Community-based behavioral health services must constantly evolve in order to effectively meet the needs of individuals and families who are living with either mental health and/or substance abuse issues. Recently, there has been a significant movement across the country to utilize “peers” in delivery of those services. “Peer supports” use trained and certified consumers to help provide treatment and support to individuals in need of care.

This trend has actually been a standard practice at NRVCS for more than a decade. In fact, NRVCS has employed several “peer specialists” to work in a variety of the agency’s programs over the past 15 years and plans are for those numbers to grow.

“Peer Supporters help build relationship and trust with our clients based on their own lived experiences,” notes Angela Scott, a PACT (Program for Assertive Community Treatment) team supervisor with NRVCS. “We’ve routinely seen how successful that element of care can be.”

Scott says expanding peer supports will not only allow NRVCS to more fully engage new clients, but to also address the unmet needs of clients who are already being served by the agency.

“We believe that peer supports are a doorway that will add more tools, more trust and eventually lead to more successful outcomes for both our clients and staff,” adds Scott.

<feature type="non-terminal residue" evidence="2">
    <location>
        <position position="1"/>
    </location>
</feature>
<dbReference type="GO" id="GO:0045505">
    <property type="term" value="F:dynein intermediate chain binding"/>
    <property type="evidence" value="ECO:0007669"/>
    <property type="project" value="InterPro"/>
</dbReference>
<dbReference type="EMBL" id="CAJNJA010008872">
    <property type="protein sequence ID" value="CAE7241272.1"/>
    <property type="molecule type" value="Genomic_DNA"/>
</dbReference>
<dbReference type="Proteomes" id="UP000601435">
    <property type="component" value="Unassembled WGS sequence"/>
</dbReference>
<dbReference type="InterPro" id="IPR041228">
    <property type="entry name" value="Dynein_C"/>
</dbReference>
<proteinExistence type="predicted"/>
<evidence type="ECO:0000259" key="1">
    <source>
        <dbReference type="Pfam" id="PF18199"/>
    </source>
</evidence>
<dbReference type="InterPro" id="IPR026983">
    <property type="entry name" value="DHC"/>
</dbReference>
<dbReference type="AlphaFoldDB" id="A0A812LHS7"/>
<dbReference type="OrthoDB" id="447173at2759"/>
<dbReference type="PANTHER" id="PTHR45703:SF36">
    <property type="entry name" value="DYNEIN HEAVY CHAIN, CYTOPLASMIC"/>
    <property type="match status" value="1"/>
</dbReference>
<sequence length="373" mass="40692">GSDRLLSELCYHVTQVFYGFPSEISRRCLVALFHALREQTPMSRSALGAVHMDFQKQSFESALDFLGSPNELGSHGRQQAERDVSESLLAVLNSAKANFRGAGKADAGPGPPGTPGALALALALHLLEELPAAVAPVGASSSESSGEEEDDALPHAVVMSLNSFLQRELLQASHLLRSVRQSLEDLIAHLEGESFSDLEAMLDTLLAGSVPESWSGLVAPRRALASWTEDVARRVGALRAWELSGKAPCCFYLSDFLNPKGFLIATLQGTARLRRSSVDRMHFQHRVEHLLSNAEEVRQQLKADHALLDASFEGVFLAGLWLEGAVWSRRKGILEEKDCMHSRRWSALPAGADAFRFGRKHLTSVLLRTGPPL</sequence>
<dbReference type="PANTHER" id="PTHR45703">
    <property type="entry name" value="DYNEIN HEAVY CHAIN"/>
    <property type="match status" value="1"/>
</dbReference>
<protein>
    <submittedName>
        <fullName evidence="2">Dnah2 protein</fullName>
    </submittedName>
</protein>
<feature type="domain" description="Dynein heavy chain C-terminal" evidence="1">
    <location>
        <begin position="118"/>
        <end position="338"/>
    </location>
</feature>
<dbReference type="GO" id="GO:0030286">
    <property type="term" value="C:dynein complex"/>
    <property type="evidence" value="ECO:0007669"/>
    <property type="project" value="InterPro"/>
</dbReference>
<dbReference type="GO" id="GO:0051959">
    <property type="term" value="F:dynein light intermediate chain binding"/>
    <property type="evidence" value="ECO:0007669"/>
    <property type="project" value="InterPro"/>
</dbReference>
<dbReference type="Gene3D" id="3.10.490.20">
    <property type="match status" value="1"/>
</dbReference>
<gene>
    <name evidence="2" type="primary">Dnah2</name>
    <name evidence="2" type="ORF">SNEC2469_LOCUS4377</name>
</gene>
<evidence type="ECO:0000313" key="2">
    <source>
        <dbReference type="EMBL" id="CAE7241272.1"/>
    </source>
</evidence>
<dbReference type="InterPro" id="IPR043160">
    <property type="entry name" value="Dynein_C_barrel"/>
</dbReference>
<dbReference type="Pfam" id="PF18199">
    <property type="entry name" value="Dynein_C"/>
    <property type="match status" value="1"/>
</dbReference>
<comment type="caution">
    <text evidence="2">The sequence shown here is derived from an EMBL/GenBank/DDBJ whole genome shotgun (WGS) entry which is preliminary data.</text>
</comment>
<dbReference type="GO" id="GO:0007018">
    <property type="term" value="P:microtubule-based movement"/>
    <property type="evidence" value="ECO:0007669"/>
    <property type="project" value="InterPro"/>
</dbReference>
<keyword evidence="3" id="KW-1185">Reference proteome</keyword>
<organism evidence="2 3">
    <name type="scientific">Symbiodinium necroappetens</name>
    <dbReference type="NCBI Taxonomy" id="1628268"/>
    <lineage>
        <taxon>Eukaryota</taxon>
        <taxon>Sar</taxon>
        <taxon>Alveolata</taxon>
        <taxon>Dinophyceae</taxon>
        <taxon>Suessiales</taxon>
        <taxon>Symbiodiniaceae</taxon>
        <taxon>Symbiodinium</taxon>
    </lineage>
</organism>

Scott went on to say that NRVCS is currently developing a system for inclusion of Peer Recovery Supports into every aspect of programming and service delivery, with the goal of eventually having a Peer Support Specialist in each NRVCS program.

Virginia provides a single Peer Recovery Specialist Certification for both mental illnesses and substance use disorders. Individuals who are in recovery from a mental illness or substance use disorder will be eligible to apply to become certified. Scott explains that peer supports will likely be recognized as a billable service by Medicaid within the next two to four years.

The two key elements of this initiative are recovery and hope. “Recovery” is the process of gaining control over one’s life and the direction that person wants life to go after being given a psychiatric or substance diagnosis. The process of recovery includes: improving health and wellness, increasing self-direction, learning new skills, developing supports and accessing resources to increase one’s capacity for success. “Hope” in this sense, is the belief that one has the ability and the opportunity to engage in the recovery process. This process is person-centered, strengths-based, nonlinear and holistic and includes the concepts of self-direction, empowerment, and personal responsibility.

NRVCS has developed a Peer Supports Administrative Workgroup to help prepare for these changes. Scott, a member of the Workgroup, says they are tracking the development of Virginia’s Certified Peer Specialist Training Core Curriculum, and its implementation, which includes staff already in Peer Supporter positions. The agency’s Peer Supporter group meets twice monthly to discuss the progress of NRVCS’ implementation plan, including certification, job descriptions, and the unique staff experiences of Peer Supports.

“I am enjoying being a part of this movement,” Scott adds. “It is a throwback to almost 30 years ago here, when the ‘consumer’ perspective and input first became a priority.”